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Leasehold and Freehold Reform Act – commentary from the Association of Leasehold Enfranchisement Practitioners

by | May 28, 2024

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Following the enactment of the Leasehold and Freehold Reform Bill, Mark Chick, director of ALEP (the Association of Leasehold Enfranchisement Practitioners)  said: 

“In what are some of the biggest changes to the residential leasehold sector in the last 21 years since the Commonhold and Leasehold Reform Act 2002 came into force in 2003, we now have a major shift in the direction of the law as it relates to residential long leasehold enfranchisement (the right to buy your freehold or extend your lease), with the passing of the Leasehold and Freehold Reform Act 2024.

ALEP has long been at the forefront of campaigning for change in the residential leasehold sector and right back from its beginnings just over 16 years ago, ALEP has continuously sought to engage with government over legislative change.

 
 


The Law Commission’s excellent work on this in 2018 with its final reports in 2020 set out the basis for real and lasting change and a major piece of consolidating legislation. Government promised to answer this and they did, albeit very late in this parliament with the Leasehold and Freehold Reform Bill – a piecemeal answer in the final year of this government, looking to deal with the ‘headline’ items – the removal of marriage value where leases have less than 80 years to run and a ban on the creation of new leasehold houses. All of these being things that Sajid Javid promised when he was the Housing Minister back in 2017.

Whilst the provisions of the Leasehold and Freehold Reform Act 2024 go some way to addressing a number of the issues that we and our members have mentioned for years (such as the two year qualification period and the position relating to successive claims), this is in some senses a ‘piecemeal’ piece of legislation, making radical changes to the valuation regime, to the detriment of freeholders and the advantage of leaseholders. 

Our members welcome the general prospect of reform but, what we have with the LHFRA and the way in which it has been passed at the end of this parliament is a hurried set of changes. Several of our members have worked with government to ensure that the legislation is workable, and we have been in dialogue with DLUHC throughout. Whatever the individual views of our members (and we represent a range of viewpoints) as an Association, we simply wish to see a workable system brought in.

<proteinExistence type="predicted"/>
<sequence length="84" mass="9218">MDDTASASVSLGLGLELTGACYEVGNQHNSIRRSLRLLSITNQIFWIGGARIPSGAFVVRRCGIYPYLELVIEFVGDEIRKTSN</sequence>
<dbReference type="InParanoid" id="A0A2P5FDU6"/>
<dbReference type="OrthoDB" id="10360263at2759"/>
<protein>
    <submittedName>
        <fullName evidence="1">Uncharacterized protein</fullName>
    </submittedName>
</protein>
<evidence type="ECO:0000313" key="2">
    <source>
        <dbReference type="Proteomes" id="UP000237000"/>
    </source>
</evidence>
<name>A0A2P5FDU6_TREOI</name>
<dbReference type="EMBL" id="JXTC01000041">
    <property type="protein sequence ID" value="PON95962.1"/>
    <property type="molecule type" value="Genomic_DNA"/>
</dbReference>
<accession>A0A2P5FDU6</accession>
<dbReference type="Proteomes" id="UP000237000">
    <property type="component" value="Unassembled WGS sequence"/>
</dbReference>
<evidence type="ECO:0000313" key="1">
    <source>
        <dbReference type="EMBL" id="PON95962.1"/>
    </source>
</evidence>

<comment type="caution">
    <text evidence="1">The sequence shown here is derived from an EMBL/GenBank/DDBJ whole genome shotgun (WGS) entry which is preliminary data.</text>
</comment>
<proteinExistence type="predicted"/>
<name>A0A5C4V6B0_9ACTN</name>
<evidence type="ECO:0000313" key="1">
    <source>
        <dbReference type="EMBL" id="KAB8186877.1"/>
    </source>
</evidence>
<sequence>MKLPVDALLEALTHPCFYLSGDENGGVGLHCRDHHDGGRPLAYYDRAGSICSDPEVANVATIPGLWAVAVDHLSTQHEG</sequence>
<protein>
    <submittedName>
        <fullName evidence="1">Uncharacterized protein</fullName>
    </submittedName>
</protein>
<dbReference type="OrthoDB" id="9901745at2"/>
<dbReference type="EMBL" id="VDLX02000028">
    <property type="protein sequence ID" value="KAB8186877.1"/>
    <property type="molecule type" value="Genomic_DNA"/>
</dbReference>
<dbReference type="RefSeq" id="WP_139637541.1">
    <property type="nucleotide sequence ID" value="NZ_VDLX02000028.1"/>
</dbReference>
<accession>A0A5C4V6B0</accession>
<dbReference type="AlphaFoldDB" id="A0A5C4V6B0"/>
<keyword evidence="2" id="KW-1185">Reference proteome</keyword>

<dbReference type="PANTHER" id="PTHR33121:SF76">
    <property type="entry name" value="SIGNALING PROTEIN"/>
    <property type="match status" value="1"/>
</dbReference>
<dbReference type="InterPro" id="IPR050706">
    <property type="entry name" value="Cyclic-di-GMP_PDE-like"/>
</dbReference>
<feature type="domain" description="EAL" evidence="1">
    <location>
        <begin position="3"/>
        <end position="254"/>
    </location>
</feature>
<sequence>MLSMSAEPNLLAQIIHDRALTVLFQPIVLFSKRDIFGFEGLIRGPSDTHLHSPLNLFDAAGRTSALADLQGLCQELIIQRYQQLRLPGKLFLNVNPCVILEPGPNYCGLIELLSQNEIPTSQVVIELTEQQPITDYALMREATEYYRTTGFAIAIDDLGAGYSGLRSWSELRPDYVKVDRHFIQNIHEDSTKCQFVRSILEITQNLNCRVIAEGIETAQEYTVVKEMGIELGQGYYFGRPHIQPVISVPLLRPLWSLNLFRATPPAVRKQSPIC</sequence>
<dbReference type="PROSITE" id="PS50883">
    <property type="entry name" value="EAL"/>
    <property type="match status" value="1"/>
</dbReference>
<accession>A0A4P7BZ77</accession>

Whilst we support the government’s commitment to lasting change in this area, and when polled when the bill was first announced 77% of our members supported the need for reform. However, we would welcome prompt clarity about the likely timescales for commencement. We anticipate the public would likewise welcome certainty about this. We do have some concerns that by pushing this bill through, quite literally as the last piece of business in this parliamentary session that there may be unintended consequences lurking. We have seen this with other legislation such as the Building Safety Act 2022. 

Our members are keen to advise their clients as to the what the new law means for them and certainty around the likely commencement dates of the various sections will assist. We also anticipate that any future government will wish to continue to pursue the reform agenda in this area. With that in mind we are happy to engage with politicians as to what any future programme may hold. We are slightly concerned that it is likely that the next government may need to return to this area quite promptly, given the fact that the legislation has made the statute books in an almost indecent hurry, having first being announced in the King’s speech in November and becoming law six months later. 

Whilst the government has achieved its stated objective of putting this legislation on the statute books, there is still uncertainty over the outcome of the consultation on ground rents. Any proposals in this direction are likely to have to wait, given that we are now heading into the ‘restricted period’ (formerly known as ‘purdah’) in the run up to the general election. Given this, we do not anticipate significant moves to deal with the necessary secondary legislation until after the election. The same may be true of the provisions relating to the commencement generally. We await further clarification and very much hope that this is forthcoming in the very near future.” 

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